Power Spectrum/Fourier Transform Intuition

To build intuition, lets think more about this relationship.  Imagine you have an image of a zebra-stripe vertical pattern where there’s 10,000 lines counted from the left to the right of the image.  If you were to make a profile plot of intensity similar to Fig. 1 above, you would see a very fast-changing signal that would look like a high frequency square wave.  If the number of lines were reduced to 10, you would see a similar plot but with a much lower frequency.  Similarly, the PS of the first case would show a bright peak far away from the center (indicating high frequency) and the second image would have a peak much nearer.  The angle of this point gives us information on the orientation of the corresponding spacings in the image.  More specifically, drawing a line in the PS from the center to the bright dot of interest is a line that is perpendicular to the spacing in the image.  So vertical lines would have points to the left and right of the center at angles 0 and 180 degrees.

How do we apply this to our problem?  We simply take a PS in the damaged region and another PS nearby as a baseline and compare the spatial frequencies.  If some particular band of frequencies is strong (indicated by a radial intensity average in a band of the PS) in the damaged area, that tells us something about the size scale of the texture.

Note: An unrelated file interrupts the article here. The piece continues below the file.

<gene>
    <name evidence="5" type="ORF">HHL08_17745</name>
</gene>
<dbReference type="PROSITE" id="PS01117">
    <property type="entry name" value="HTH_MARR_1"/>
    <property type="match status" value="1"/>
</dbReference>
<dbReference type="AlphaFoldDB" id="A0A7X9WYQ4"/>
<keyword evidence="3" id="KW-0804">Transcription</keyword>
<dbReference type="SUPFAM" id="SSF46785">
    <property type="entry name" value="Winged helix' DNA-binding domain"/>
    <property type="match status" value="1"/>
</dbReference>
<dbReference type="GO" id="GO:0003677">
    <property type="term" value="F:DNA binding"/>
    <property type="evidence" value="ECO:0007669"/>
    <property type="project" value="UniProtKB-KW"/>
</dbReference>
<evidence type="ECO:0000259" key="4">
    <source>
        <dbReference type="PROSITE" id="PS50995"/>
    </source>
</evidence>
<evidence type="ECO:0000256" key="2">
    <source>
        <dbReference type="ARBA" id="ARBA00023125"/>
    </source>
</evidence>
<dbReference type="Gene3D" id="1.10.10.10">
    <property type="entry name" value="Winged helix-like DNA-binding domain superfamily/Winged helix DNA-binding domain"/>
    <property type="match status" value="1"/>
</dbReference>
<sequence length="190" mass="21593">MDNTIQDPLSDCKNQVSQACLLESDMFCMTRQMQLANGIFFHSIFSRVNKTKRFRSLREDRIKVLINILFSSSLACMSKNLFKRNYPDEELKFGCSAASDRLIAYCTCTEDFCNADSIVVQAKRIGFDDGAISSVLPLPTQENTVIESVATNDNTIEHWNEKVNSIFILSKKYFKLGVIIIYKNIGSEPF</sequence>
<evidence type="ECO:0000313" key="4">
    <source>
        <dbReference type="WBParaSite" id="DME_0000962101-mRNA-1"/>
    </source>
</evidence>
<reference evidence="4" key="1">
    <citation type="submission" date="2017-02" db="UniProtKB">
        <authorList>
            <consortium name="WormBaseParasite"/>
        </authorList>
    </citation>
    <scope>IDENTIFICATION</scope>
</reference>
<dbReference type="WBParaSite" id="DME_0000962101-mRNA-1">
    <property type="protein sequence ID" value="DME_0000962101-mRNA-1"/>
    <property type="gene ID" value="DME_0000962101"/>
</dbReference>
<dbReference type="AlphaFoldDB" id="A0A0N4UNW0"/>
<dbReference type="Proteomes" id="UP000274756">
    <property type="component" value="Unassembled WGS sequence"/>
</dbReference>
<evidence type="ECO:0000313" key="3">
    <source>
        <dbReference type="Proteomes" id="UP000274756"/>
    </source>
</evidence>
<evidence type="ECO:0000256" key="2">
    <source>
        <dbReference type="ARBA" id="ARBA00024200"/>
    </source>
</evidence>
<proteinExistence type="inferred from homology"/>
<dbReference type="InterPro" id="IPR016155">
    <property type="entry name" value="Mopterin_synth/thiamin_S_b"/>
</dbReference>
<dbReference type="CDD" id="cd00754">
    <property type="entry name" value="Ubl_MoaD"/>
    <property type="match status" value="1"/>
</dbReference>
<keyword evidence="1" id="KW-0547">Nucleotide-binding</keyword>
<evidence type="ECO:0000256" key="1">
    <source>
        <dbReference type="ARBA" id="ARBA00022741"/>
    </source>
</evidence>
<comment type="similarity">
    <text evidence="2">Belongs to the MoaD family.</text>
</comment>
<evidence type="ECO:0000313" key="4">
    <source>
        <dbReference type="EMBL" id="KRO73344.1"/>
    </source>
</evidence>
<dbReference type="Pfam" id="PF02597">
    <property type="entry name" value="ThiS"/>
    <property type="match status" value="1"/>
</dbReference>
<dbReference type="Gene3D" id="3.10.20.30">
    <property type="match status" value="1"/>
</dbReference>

To show we were actually getting spatial frequencies as a result of the damaged texture, we compared PS from the regions marked above since the average intensity profiles are similar but in the case of region 2 the texture information is washed out due to the sample thickness.  (Note:  ion milling was used to thin the sample and the presence of the oxide near region 2 indicates it is less thinned than region 1, where the oxide has been milled away).  We normalized the PS intensities to match at the DC peak.

PS intensity bands

Observe that in the thinner region there’s a significant bump in intensity in the 40 – 80 pixel range.  This says something about our characteristic damage size.  2g measures in pixels can be converted to spatial frequencies if you know the camera constant, magnificantion…etc of your image.  In this case the 40-80 pixel 2g range corresponds to 90-180 Angstrom spacings.

Digital Darkfield